These days, there’s really too much alt-folk/rock out there, from anyone who can pick up a guitar and sing sad, stripped songs, to anyone with a beard and a little weed who thinks they can go freak-folk. So when the young, more mainstream alt-rock act Foreign Born – best known for performing on the series premiere of NBC’s Chuck – signed to Secretly Canadian (part of the same northern family of labels as Jagjaguwar & Dead Oceans) and went folk-rock in their sophomore LP, Person To Person, you had every reason to foresee another unneeded addition. But the L.A. act is an underrated ensemble, and Person breaks the alt-folk/rock box by actually rocking when it wants to, and emoting when it wants to.
Right from the get-go with opener “Blood Oranges”, Person lets the listener know that this isn’t the alt-rock of Foreign Born’s (actually pretty good) debut, On the Wing Now (QRO review). The swaying, grand folk-rock of “Oranges” isn’t remarkable in itself, but the piece introduces the high additional guitar work that is Person’s signature best. Everything about “Oranges” is improved on the following “That Old Sun”, and from there Foreign Born go from strong track to strong track for much of Person: “Winter Games” brings an electric, seventies stomp, while “Early Warnings” adds press, and “Can’t Keep Time” goes more indie-pop. Meanwhile, the sad side of Person comes out in the loss-leaden “Vacationing People” and “Lion’s Share”.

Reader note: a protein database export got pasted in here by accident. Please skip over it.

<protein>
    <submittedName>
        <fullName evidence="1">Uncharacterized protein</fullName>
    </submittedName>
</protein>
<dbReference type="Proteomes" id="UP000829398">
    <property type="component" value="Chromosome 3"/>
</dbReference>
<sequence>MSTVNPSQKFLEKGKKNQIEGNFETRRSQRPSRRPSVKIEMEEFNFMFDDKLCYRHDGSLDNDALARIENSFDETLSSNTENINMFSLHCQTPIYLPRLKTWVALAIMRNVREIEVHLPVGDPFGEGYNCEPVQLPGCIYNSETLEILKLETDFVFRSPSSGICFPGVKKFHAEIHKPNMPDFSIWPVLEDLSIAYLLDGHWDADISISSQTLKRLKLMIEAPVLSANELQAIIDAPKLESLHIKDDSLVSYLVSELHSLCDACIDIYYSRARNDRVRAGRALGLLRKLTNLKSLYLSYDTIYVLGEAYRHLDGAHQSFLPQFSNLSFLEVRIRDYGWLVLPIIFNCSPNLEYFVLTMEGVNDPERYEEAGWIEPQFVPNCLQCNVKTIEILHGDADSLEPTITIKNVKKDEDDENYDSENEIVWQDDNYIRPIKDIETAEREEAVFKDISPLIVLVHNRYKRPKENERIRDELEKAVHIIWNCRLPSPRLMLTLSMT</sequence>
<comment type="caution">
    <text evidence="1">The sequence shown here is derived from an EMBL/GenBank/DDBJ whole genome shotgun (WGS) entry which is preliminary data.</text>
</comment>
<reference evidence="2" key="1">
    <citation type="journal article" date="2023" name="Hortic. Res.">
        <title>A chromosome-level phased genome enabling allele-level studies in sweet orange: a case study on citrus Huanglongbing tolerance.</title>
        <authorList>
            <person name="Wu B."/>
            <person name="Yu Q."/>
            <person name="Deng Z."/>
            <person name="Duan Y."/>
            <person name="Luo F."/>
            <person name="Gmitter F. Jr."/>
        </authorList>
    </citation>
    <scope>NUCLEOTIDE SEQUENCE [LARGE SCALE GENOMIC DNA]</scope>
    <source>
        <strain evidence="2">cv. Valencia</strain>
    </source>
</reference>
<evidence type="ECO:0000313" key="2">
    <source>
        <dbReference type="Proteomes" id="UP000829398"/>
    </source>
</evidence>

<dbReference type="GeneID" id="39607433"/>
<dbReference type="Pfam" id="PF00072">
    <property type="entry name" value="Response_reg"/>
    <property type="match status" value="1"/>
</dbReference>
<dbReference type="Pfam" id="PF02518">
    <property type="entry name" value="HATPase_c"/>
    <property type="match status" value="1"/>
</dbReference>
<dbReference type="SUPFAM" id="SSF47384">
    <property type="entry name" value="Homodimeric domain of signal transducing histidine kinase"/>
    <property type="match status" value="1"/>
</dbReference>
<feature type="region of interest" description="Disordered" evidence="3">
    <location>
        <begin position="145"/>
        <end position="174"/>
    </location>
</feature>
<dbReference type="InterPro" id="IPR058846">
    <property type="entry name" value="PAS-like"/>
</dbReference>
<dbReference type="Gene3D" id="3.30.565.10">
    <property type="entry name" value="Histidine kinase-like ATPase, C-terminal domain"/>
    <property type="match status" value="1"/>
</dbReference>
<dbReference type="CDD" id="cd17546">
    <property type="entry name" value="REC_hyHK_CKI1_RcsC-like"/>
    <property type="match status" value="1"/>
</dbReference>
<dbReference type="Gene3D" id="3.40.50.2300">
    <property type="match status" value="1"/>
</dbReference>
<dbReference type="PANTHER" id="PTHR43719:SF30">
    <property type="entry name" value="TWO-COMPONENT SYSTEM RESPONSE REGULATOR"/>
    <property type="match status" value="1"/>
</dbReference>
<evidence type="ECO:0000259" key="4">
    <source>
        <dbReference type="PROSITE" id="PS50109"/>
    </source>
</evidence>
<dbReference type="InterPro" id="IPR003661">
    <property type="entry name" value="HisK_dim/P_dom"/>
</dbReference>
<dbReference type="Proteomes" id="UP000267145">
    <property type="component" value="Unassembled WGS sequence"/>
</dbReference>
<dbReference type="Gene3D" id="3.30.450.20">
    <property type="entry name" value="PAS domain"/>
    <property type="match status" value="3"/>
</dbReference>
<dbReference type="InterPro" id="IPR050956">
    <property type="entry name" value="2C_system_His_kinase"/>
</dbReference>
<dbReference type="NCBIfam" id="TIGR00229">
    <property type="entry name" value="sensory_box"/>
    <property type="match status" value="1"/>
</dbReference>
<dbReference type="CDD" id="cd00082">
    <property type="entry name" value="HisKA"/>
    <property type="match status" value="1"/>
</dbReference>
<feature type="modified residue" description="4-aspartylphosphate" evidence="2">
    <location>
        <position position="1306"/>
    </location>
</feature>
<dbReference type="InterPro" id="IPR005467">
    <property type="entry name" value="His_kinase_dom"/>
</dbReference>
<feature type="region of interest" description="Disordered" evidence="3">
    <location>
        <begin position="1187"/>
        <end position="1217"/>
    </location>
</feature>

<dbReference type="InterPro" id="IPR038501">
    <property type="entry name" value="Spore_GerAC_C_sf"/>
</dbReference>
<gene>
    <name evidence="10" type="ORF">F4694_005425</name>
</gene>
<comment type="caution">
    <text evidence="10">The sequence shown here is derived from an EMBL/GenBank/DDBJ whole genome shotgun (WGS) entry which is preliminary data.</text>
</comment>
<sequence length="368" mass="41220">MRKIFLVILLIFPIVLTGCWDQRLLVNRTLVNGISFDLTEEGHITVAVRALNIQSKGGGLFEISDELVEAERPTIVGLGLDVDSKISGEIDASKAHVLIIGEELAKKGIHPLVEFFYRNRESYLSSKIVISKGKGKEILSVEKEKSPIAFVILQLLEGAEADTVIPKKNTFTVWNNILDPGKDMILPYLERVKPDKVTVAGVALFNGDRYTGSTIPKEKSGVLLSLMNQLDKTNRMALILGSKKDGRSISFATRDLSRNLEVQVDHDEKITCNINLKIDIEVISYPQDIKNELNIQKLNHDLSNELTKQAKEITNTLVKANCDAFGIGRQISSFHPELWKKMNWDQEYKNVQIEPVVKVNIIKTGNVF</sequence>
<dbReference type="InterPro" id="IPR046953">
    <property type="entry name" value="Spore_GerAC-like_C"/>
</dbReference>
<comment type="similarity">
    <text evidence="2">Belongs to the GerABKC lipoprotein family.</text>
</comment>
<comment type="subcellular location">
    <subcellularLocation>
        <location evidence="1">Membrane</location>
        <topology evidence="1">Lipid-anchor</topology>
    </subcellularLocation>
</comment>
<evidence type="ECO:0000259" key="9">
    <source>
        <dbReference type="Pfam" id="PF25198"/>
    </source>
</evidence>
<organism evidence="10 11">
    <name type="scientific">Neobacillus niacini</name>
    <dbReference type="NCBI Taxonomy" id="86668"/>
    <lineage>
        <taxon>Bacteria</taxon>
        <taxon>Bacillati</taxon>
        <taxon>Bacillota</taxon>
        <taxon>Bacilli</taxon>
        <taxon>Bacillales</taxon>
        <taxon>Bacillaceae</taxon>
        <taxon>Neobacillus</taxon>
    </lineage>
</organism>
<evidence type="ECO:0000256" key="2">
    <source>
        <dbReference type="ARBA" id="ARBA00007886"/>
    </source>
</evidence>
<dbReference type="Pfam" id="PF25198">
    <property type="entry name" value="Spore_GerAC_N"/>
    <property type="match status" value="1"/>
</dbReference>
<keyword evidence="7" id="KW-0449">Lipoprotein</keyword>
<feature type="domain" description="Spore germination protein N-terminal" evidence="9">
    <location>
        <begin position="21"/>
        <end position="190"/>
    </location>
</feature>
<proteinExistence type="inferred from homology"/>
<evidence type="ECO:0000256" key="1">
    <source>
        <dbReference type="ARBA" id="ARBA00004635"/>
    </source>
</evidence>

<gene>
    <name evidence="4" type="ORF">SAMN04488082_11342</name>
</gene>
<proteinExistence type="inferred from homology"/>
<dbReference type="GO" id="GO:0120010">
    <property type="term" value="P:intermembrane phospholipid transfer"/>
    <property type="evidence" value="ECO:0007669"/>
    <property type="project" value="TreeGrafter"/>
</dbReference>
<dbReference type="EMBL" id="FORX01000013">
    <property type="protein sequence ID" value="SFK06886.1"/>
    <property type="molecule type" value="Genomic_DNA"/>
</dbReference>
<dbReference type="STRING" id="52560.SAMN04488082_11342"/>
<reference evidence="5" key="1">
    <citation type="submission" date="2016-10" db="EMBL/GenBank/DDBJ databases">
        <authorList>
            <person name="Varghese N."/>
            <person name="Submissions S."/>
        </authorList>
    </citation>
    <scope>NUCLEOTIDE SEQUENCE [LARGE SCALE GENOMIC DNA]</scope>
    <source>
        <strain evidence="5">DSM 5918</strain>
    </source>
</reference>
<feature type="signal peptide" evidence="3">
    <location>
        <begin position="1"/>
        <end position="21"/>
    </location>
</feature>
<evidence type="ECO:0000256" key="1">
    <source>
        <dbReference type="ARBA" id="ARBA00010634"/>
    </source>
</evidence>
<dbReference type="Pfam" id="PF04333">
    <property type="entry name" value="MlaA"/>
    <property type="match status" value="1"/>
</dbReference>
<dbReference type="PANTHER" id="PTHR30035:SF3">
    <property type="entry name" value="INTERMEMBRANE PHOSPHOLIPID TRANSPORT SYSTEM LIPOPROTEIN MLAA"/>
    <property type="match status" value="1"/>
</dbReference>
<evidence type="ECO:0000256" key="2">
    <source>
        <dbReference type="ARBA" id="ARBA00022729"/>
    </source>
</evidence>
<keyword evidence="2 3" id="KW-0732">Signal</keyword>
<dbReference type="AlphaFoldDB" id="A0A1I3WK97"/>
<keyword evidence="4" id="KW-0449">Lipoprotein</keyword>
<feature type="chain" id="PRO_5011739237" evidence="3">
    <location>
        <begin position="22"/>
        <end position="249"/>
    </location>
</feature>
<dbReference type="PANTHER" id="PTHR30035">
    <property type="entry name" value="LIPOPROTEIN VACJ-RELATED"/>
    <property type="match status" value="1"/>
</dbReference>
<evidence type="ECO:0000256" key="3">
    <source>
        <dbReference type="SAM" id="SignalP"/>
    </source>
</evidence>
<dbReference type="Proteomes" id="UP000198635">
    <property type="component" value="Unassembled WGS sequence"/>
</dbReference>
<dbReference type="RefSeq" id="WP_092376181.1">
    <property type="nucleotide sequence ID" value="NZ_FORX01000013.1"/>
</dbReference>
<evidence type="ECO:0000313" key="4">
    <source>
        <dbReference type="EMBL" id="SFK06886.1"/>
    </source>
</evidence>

The grand “Share” is the seventh song on Person, and one can’t help but wish it were the closer – and not just because it fills that role well. The following three tracks, “It Grew On You”, “See Us Home”, and “Wait In This Chair” all really slide from the excellent first 70% of Person. Not terrible, but the procession of “Grew” is dull in comparison, the swing of “Home” is a bit too much of a torch song, and the sad loss of “Wait” is just a pale copy of “Vacationing” and “Share”.
L.A.’s always been something of the anti-thesis to both alt & folk, with its sunny climes, beautiful people, and sometimes superficial nature, so a band from the City of Angels going for alt-folk/rock would always be a risk, doubly in this day & age of alt-folk-over-saturation. But Foreign Born deliver on Person To Person when they don’t listen to trends or the like, but just do whatever it is that they want to do.